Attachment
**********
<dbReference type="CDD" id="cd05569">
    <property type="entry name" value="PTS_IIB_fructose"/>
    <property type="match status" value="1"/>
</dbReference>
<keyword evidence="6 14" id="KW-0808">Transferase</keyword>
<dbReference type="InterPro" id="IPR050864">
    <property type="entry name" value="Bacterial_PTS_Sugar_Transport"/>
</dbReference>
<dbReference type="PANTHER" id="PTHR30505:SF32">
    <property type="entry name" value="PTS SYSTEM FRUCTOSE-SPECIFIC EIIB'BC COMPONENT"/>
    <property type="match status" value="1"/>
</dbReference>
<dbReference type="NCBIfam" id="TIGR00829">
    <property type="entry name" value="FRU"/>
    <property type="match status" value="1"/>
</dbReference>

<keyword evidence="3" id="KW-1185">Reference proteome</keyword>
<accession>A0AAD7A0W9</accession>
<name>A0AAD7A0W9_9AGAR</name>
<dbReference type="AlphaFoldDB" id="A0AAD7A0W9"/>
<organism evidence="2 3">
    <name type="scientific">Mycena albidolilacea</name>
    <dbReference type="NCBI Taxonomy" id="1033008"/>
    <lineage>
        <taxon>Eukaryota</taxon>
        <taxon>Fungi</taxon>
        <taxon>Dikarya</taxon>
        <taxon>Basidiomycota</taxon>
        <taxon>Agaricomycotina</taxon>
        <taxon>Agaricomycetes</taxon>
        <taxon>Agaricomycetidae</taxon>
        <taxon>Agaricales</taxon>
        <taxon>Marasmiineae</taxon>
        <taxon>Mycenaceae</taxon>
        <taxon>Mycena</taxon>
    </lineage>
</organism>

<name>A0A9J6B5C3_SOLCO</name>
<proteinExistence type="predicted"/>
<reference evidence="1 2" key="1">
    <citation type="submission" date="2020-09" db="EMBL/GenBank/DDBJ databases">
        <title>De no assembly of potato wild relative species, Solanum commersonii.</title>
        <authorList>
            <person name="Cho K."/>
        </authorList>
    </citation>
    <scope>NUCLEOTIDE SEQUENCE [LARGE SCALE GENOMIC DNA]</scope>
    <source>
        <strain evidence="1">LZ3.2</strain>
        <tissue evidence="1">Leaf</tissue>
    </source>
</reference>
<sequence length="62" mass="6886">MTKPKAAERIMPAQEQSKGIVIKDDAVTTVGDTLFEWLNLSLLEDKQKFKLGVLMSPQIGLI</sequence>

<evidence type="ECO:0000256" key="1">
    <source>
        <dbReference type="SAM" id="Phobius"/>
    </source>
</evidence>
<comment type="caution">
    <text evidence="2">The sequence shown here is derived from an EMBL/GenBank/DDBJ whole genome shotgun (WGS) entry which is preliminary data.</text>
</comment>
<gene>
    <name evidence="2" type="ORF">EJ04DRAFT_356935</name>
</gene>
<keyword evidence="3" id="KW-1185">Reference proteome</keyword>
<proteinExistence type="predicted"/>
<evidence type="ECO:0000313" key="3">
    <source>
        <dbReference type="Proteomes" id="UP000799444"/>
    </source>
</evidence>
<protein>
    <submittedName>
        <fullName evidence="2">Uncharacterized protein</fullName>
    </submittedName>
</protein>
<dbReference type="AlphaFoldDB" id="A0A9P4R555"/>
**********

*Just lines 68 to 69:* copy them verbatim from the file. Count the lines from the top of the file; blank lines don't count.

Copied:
    <source>
        <dbReference type="Proteomes" id="UP000799444"/>